Thanksgiving is all about gathering together, giving thanks and enjoying a meal with family and friends. However, it can be quite challenging and stressful if you’re trying to lose weight. How can you enjoy your meal without stressing about weight gain? I always tell patients that whether it’s a holiday or not, aim for your plate to have 50% protein, then add your veggies and healthy carbs. Here’s why.
Protein should be the foundation of your meals while on a weight loss journey. It helps to maintain lean body mass and to keep you feeling fuller, longer. Some good protein options include meats, fish, eggs, lentils, and soy products like tofu. I recommend filling your Thanksgiving plate with protein first and allocate 50% percent of your plate to it for an adequate amount of nutrients.
Next addition to your plate should be a non-starchy vegetable which provides your body with antioxidants and vitamins A, C and E. Non-starchy veggies have less carbs and calories when compared to starchy vegetables. This can include sautéed carrots and green beans, a spinach salad or roasted broccoli to name a few. Starchy veggies to avoid are white potatoes, peas and corn.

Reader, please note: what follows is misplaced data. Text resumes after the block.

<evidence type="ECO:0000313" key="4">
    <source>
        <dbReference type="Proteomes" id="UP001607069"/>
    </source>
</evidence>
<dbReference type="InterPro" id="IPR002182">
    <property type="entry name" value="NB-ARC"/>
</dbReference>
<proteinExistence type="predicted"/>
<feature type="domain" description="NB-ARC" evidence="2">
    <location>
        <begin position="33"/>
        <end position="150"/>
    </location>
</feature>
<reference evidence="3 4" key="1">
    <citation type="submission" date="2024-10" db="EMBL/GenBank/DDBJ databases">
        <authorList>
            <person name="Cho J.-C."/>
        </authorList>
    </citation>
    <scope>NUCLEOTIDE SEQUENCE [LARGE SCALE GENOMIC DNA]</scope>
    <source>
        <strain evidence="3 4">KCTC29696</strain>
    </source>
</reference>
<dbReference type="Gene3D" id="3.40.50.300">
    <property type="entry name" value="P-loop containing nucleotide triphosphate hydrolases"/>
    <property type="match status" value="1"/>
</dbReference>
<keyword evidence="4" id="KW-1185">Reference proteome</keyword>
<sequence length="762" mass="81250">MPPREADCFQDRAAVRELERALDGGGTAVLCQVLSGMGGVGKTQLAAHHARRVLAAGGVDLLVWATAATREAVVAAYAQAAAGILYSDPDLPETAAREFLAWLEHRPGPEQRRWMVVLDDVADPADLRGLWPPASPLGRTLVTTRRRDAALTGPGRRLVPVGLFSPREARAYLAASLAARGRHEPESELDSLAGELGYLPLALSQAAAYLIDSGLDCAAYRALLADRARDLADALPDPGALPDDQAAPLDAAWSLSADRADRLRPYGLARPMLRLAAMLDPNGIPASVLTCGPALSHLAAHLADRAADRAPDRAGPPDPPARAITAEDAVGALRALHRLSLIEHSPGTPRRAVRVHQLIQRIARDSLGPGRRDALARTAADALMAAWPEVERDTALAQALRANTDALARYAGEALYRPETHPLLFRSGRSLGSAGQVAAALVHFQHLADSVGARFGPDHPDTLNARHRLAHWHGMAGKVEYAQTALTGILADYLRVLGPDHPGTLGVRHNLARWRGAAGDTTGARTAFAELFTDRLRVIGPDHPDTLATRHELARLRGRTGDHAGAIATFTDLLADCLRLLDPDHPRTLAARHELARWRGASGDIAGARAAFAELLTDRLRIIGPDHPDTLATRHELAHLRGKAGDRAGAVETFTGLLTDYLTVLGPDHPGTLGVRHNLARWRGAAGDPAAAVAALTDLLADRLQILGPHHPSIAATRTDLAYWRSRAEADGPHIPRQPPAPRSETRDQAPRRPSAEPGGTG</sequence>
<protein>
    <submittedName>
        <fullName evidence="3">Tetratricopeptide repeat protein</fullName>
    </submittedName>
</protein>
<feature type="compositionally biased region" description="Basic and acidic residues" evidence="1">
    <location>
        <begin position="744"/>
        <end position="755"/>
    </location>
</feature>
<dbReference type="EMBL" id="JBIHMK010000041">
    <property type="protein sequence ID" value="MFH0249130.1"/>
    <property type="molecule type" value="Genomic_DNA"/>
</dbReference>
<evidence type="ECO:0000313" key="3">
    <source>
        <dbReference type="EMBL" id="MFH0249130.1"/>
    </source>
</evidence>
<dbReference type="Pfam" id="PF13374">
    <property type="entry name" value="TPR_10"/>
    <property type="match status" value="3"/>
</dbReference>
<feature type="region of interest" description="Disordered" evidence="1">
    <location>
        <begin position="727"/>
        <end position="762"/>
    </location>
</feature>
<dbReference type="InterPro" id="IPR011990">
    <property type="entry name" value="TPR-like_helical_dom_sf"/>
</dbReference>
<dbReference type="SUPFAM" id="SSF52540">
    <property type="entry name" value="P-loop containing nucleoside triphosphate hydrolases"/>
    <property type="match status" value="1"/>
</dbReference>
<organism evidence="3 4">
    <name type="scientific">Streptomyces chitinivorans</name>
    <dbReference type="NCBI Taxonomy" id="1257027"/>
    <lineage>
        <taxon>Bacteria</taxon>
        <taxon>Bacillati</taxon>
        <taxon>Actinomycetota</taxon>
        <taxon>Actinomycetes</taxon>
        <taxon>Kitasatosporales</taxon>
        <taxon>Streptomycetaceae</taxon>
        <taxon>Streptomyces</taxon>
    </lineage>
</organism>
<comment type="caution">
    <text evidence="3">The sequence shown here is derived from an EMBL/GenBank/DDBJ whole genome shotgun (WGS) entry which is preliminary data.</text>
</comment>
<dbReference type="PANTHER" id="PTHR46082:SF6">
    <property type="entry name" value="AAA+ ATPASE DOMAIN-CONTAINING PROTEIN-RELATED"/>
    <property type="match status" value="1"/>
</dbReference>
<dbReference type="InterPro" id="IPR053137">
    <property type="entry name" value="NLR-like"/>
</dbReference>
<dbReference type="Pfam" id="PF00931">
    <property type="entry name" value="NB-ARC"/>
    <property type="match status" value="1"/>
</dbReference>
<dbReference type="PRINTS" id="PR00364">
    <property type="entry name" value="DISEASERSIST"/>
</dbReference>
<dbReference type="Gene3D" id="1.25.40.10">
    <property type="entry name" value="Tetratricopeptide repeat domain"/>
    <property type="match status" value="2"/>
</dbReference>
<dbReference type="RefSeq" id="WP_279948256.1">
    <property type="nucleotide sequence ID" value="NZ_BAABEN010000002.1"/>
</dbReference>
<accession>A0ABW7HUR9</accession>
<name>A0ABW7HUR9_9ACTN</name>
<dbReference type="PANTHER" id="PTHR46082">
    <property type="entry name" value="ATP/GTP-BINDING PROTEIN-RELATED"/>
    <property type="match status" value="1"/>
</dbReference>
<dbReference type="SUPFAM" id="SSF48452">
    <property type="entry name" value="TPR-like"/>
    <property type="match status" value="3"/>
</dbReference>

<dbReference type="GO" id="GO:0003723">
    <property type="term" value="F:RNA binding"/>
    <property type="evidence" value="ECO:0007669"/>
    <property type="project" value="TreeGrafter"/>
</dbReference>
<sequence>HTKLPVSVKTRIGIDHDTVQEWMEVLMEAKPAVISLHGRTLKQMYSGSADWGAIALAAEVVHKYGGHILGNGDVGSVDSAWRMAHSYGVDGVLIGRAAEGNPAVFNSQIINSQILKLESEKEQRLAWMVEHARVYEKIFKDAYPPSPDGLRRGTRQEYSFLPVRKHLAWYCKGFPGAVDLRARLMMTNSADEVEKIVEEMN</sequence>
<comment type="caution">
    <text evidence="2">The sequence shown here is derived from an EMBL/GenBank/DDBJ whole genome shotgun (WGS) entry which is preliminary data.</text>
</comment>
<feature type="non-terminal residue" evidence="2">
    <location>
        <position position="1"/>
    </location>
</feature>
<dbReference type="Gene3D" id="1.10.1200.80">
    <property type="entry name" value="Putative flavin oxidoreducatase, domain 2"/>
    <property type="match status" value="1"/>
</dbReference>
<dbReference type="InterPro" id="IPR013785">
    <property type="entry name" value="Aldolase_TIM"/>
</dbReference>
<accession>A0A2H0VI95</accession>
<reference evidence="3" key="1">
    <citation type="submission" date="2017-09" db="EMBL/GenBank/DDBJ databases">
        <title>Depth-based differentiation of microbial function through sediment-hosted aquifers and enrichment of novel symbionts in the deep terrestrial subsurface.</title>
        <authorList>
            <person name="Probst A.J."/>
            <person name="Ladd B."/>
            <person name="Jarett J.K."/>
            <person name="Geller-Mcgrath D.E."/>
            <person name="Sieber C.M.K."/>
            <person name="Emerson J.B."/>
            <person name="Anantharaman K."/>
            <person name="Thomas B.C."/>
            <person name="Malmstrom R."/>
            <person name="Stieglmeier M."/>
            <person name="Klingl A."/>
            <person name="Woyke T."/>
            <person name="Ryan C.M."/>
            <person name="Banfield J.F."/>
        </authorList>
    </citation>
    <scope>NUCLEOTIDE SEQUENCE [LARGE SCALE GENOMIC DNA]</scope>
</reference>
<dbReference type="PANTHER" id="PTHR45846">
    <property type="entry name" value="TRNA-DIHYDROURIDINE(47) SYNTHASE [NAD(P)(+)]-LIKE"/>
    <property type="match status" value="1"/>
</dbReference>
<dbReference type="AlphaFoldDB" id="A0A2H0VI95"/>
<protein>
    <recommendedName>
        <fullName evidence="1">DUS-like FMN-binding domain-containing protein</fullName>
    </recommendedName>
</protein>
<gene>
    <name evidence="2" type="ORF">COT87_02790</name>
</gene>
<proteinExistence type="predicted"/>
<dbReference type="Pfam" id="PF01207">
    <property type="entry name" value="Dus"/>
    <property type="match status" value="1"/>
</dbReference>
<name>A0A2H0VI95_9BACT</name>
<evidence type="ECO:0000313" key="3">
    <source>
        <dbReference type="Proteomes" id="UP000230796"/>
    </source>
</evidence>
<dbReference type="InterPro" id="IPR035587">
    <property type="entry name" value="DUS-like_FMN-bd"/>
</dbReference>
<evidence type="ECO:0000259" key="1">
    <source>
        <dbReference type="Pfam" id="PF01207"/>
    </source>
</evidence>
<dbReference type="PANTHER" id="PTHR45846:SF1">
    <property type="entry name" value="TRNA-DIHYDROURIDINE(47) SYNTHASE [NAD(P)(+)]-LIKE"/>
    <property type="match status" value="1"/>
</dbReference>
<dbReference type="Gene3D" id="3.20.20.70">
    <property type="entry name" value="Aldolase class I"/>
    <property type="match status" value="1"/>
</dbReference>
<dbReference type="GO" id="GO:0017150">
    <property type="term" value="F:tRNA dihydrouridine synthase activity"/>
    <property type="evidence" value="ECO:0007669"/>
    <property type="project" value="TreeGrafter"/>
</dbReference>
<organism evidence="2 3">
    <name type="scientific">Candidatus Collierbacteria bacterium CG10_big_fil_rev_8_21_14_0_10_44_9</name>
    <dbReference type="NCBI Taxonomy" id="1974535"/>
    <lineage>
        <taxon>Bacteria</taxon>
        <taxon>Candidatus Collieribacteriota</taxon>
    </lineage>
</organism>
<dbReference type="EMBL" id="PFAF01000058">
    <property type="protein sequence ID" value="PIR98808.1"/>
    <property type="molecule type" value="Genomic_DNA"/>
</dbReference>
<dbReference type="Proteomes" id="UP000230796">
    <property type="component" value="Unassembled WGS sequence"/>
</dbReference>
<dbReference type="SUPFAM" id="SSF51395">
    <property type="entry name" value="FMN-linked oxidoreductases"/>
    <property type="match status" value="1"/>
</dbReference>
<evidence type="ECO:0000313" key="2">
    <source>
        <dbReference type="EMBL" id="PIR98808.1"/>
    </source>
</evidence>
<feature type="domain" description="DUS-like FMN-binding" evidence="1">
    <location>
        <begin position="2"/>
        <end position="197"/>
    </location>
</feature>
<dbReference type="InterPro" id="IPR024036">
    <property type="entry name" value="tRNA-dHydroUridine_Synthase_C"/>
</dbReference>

Last thing to add to your main dish is a heart-healthy carb. Healthy carbs contain fiber which is important in aiding proper digestion. Quinoa, butternut squash, sweet potatoes and green beans are good substitutes for higher carb foods such as macaroni and cheese and sweet potato casserole.
Below is an example of what your Thanksgiving plate can look like:
- 2-6oz Turkey (if dry, it may be a good idea to add some broth, or 1-2tbs olive oil or butter in replacement of gravy)
- ⅓-½ cup seasoned veggies like carrots, green beans or a spinach salad
- Up to ⅓ cup healthy carbs like sweet potato, quinoa or butternut squash.
Believe it or not, there are some healthier dessert options you can have with your Thanksgiving meal. Some of the ones I usually recommend to my patients are sugar-free pudding or Jello, applesauce and sugar-free ice pops. You can also make your own dessert to bring to the festivities. Check out our dietitian-approved recipe for a low-sugar pumpkin bar here.
Overall, remember to stay fueled throughout the day instead of starving yourself until the big meal. For breakfast and lunch, go with protein-packed foods to keep you fuller, longer. For dinner, listen to your body. Once you’re full, practice pushing your plate away or packing up leftovers. You should leave the table feeling comfortable and satisfied — not stuffed.
For more recipe ideas, click here.